2. Ashley Reid says:

    Sometimes I feel as if I pour my heart and efforts into making myself wiser, and when I hit those uncomfortable feelings I’m like “ugh but I just read so much scripture about joy and peace!” This was a lovely reminder than all of the scripture and worship doesn’t just disappear: it lingers and blesses you wherever you go. Maybe I don’t always notice the wisdom shining from my own face, but it’s nice to know it certainly happens to all who invest in the learning,

  3. Lauren Mills says:

    This is such a good reminder that God is in control! We may not know now what he’s doing with everything that’s going on in this crazy world but Gods got this! He going to take all the bad things in this world and turn it into good for his glory! Praying for peace amidst the chaos!

  4. Staci says:

    Thank you so much for this Diana!

  5. K D says:

    Praying to keep growing in wisdom so that my face might radiate.

  6. Ashley Thomas says:

    5The one who keeps a command will not experience anything harmful, and a wise heart knows the right time and procedure. 6For every activity there is a right time and procedure, even though a person’s troubles are heavy on him. 7Yet no one knows what will happen because who can tell him what will happen?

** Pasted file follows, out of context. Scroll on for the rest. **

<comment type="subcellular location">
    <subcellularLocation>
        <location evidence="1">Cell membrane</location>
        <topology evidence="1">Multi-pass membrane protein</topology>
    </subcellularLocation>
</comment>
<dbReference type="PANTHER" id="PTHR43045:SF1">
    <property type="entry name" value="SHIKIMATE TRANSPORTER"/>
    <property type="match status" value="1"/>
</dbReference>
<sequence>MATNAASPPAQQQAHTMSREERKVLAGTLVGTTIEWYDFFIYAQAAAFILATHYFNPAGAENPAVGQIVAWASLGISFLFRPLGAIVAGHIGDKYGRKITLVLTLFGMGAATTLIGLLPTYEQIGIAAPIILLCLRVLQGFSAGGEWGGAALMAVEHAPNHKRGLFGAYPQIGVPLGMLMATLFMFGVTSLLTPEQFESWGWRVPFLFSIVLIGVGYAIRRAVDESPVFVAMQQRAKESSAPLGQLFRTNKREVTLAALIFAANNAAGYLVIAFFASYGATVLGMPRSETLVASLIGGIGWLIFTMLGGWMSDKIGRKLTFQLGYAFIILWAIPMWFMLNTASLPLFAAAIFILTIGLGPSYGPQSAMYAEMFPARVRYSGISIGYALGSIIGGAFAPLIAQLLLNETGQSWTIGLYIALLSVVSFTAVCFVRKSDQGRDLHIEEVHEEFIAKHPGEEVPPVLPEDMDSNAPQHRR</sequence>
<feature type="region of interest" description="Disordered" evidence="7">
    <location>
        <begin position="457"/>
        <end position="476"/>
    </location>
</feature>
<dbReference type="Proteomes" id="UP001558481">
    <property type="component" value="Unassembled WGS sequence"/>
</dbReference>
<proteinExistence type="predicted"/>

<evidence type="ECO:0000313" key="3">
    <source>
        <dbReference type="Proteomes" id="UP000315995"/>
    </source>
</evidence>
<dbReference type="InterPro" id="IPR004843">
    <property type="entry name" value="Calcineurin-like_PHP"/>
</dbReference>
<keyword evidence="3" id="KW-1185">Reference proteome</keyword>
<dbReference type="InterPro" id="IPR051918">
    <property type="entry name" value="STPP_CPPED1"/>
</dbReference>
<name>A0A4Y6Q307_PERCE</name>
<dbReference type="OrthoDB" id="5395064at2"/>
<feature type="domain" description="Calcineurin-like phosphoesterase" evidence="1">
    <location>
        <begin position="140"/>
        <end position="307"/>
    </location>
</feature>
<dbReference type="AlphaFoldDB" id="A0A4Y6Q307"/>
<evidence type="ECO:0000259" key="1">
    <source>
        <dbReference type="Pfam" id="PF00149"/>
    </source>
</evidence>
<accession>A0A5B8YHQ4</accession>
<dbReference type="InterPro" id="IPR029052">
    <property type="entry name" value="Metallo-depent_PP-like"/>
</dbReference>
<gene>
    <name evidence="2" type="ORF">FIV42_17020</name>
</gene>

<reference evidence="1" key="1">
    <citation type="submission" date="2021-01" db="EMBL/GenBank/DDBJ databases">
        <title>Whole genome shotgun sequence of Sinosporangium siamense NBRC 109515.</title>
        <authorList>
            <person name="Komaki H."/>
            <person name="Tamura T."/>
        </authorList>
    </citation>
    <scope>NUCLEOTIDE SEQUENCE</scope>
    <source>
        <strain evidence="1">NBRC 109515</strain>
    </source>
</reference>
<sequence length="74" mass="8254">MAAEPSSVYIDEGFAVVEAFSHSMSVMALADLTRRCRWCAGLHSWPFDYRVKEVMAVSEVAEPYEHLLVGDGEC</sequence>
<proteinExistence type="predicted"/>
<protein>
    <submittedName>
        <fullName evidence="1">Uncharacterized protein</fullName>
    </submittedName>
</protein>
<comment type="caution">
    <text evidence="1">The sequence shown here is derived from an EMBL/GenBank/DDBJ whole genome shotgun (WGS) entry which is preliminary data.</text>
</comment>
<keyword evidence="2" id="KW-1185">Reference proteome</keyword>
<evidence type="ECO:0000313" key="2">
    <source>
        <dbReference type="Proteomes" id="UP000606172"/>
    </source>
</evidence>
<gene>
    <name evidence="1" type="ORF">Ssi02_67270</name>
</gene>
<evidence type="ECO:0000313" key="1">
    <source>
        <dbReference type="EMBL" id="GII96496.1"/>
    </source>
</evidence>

We need to heed these words during these tumultuous times. No one but God knows what will happen. We need to truly think before we speak or act. Is what I’m about to say or do really going to help?

  7. PAM G WILLIAMS says:

    I’m sorry for posting this again, but when I did it on my phone, it wouldn’t let me finish: These are such emotional times For me. Yesterday I was pulled back into grief, Remembering my mom went to be with Jesus 2 years ago today.I took care of her for a year and a 1/2 And there were many difficult times As she developed dementia. I’m amazed how fresh those memories still are and how deeply grieved I can still feel. I sobbed and groaned for a long time yesterday. I don’t think it was just remembering my mom, but being overwhelmed by all the tragedies in our nation and recently in our family. As I wept, I read the whole book of Lamentations. This morning I read the 1st chapter again, using it as a prompt for our nation. I pray throughout the week for so many who are afflicted and who are grieving. Being 74 years old, I suppose that the deaths of so many for whom I pray should not be unexpected. But when you pray for those you have known for years, when you have six children and 20 grandchildren and all their friends, who are going through the trials of life, and when you have students and their families who are facing sickness and death, it can become overwhelming when mixed with personal grief. But I will keep praying and lamenting, as this is what God has called me to. I will exchange this burden for His lighter one. And I will weep again. Please know that even if I don’t post it, I pray immediately for your prayer requests when I read them. Thank you for this community.